Director of Financial Aid Helen Nunn said that the Net Price Calculator, or NPC, is an "opportunity for prospective students and parents to enter their own unique data and get an approximation of the financial aid they would receive."
Nunn said that the NPC could have both positive and negative effects.
"It might get people on the ball sooner. The sooner families understand that they need to contribute savings, the better," she said.
On the other hand, Nunn said she thinks the NPC is too generic. She said she has tried to make Susquehanna's NPC as broad as possible under the limitations of the federal law. "We express our results in ranges," she said.
"My main concern is that people will rule us out just on the basis of this wisp of information," she said.
According to Nunn, other schools view the NPC as just another regulation, seeing as they have to take the extra steps to hire an outside company for the software.
Nunn said she would not offer an NPC if it weren't federally mandated.
And this is her again in a guest blog in the Wash Post:
So, go ahead and crank your data through some NPCs, get some idea of what your family may be expected to pay, but don’t let that be the last thing you do. No calculator is going to take the place of a conversation with someone in the college’s financial aid office who can advise you about changing family circumstances, about how studying abroad will impact the aid award or a host of other possibilities. People — students and their families and the financial aid staffs at the institutions — are still the biggest part of this equation.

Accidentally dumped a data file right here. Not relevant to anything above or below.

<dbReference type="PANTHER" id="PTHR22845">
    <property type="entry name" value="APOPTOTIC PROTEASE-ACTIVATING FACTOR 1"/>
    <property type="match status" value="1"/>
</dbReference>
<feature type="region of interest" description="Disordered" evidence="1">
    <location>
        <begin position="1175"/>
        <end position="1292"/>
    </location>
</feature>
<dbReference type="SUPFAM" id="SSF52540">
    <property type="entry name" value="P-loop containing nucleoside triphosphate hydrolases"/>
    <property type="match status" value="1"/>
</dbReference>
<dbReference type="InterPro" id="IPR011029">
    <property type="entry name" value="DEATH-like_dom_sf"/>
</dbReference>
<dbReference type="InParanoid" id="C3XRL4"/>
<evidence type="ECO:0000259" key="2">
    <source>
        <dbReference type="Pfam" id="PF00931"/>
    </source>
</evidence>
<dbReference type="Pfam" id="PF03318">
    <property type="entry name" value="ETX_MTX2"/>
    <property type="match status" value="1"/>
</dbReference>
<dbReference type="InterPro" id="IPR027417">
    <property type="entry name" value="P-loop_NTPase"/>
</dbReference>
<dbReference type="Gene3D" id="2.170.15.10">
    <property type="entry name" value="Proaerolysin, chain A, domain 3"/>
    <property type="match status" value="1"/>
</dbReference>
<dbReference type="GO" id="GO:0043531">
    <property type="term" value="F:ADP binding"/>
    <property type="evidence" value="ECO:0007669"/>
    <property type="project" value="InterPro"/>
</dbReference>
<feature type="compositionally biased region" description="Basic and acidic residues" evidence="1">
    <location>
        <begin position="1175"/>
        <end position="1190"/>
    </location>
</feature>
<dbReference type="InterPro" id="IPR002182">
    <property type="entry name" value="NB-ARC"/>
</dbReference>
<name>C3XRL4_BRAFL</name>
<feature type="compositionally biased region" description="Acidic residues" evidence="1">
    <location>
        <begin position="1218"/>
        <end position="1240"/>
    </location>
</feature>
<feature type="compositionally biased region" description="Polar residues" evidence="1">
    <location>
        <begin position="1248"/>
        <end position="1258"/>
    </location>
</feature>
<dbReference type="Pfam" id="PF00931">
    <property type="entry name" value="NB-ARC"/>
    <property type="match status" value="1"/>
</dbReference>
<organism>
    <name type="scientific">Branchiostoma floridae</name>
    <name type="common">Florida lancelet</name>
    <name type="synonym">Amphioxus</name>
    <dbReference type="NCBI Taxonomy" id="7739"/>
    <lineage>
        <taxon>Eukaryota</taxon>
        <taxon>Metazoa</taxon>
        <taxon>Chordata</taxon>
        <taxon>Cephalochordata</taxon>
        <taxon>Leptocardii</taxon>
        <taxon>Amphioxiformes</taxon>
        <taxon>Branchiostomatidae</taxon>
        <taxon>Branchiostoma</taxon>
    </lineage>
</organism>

This kind of rubs me the wrong way. I think the net price calculators are a great tool - not perfect - but better than nothing. I understand that at a very small school like Susquehanna - families have more opportunities to meet personally with a FA officer and sit down together and go over numbers - but that is not the case at most universities.
Last edited by rockvillemom; 10-26-2011 at 01:08 PM.
All very valid points - I can definitely see SU making the case that the net price calculators are not in their best interest - but as a parent - I like this new tool - and understand that any data given is just a rough estimate. Plan to use it on Saturday and see what we might get!
I think using the tool will benefit most parents. It will be even more valuable if it uses past price increases to predict future price hikes, a some colleges have more sharply upward trends than others.
Best net price calculator I have seen by far! This is a custom design - not using College Board or another packaged one. It gives you an estimate of both merit aid and need-based aid. Very clear presentation of the final results.
My only objection is that the calculator asks for your high school - have not seen that before - which makes it pretty easy to identify who you are - just from filling out an "anonymous" calculator - if you have very few students applying from your high school. Despite that reservation - I went ahead and did it. Showed a nice merit award - a smaller amount of need-based aid - plus a student loan.
And you know me - I like answers - so I emailed Helen Nunn to compliment her on the quality of the calculator and to ask her why they asked for the student's hs. She's out this week - but it will be interesting to see if I get a response when she returns.